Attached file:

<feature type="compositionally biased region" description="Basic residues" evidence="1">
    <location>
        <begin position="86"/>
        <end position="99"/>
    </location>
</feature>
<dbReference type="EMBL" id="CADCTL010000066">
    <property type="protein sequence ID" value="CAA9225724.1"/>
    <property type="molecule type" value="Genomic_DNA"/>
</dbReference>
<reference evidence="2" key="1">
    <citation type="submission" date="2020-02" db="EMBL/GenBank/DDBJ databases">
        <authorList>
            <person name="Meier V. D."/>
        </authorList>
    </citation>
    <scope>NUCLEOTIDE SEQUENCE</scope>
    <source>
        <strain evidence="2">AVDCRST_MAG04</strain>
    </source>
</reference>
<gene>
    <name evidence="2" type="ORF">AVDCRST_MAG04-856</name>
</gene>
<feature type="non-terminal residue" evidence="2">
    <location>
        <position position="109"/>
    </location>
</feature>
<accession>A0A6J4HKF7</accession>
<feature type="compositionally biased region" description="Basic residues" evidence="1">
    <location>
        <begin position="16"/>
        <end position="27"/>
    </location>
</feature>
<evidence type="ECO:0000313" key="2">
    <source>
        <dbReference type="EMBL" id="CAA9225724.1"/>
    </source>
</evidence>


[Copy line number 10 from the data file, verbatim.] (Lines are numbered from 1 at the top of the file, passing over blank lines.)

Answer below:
</dbReference>